Recruitment is one of the most challenging jobs for a business owner. Get it right and the business is enhanced. Get it wrong and it costs.
Like many other firms, we are currently in the process of recruiting an additional paraplanner. This is an area where demand seems to be exceeding supply.
We struggle a little from the fact one of our offices is in Cranleigh, Surrey.
We have no railway station and access to the village is mainly via B roads, some of which are single passing-point roads.
There are not so many paraplanners living in Cranleigh, so we need to cast a pretty wide net. Many candidates are introduced to us by recruitment agents.
They will email brief details of their candidate with an offer to send a full CV if we might be interested in meeting them.
I am fascinated by some of the CVs that arrive with us and wonder how much help they have from the recruiter. Every single one of them comes from a “team player”. Of course, this is great news. We absolutely want people to become part of our team.
But when we meet with these candidates, they really seem to struggle to articulate just what it means.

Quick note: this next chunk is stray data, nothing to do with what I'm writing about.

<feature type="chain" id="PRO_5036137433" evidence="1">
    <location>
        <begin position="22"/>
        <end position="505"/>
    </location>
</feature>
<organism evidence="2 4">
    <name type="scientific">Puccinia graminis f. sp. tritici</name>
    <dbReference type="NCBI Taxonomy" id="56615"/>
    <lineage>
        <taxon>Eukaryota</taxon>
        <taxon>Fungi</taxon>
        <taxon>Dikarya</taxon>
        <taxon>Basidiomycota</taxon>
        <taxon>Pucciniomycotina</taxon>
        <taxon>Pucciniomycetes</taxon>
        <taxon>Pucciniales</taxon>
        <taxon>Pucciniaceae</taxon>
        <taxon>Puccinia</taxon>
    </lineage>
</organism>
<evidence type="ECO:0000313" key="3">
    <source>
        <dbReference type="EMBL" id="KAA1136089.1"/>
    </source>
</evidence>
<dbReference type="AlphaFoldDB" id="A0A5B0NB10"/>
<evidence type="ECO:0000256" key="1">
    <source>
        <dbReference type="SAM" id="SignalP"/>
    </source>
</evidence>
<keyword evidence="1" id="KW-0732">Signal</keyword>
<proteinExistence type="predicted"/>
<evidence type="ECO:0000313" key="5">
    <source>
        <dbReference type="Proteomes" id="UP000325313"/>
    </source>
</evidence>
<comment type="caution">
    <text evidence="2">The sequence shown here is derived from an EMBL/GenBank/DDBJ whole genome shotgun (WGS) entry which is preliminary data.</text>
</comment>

A team player is said to be emotionally secure, service-orientated, highly teachable and able to follow systems and processes, while at the same time able to come up with new ways to get the job done.
It is almost as if they think putting it on their CV will guarantee them an interview.
Another common claim is that the candidate wants to attain a particular qualification level, for example chartered status.
This is all very well. But, when asked at interview, many do not have an exam date in the diary and some are yet to even start studying.
We would be much more impressed by this claim if the candidate could evidence a study programme with exam dates pencilled in to their calendar. Another practical tip for candidates would be that, when claiming to be “very good at writing client reports” perhaps think about bringing along a copy of one you have done in the past as evidence.
We look at people in the round, asking about their interests as well as their professional qualifications. An often-cited “interest” is reading. Our standard question here is: “What book are you currently reading? Tell me a little about it.”
It seems most interest in reading is confined to a book they read on holiday last June.
One final point. Recruitment agents seem to have cottoned on to the fact that paraplanners are often paid more than administrators.
Some of the CVs we see evidence a lot of experience of the latter and little of the former.
Do not get me wrong; good, experienced administrators are very valuable resources but this does not mean they are paraplanners. The skill sets can be very different.
Nick Bamford is executive director at Informed Choice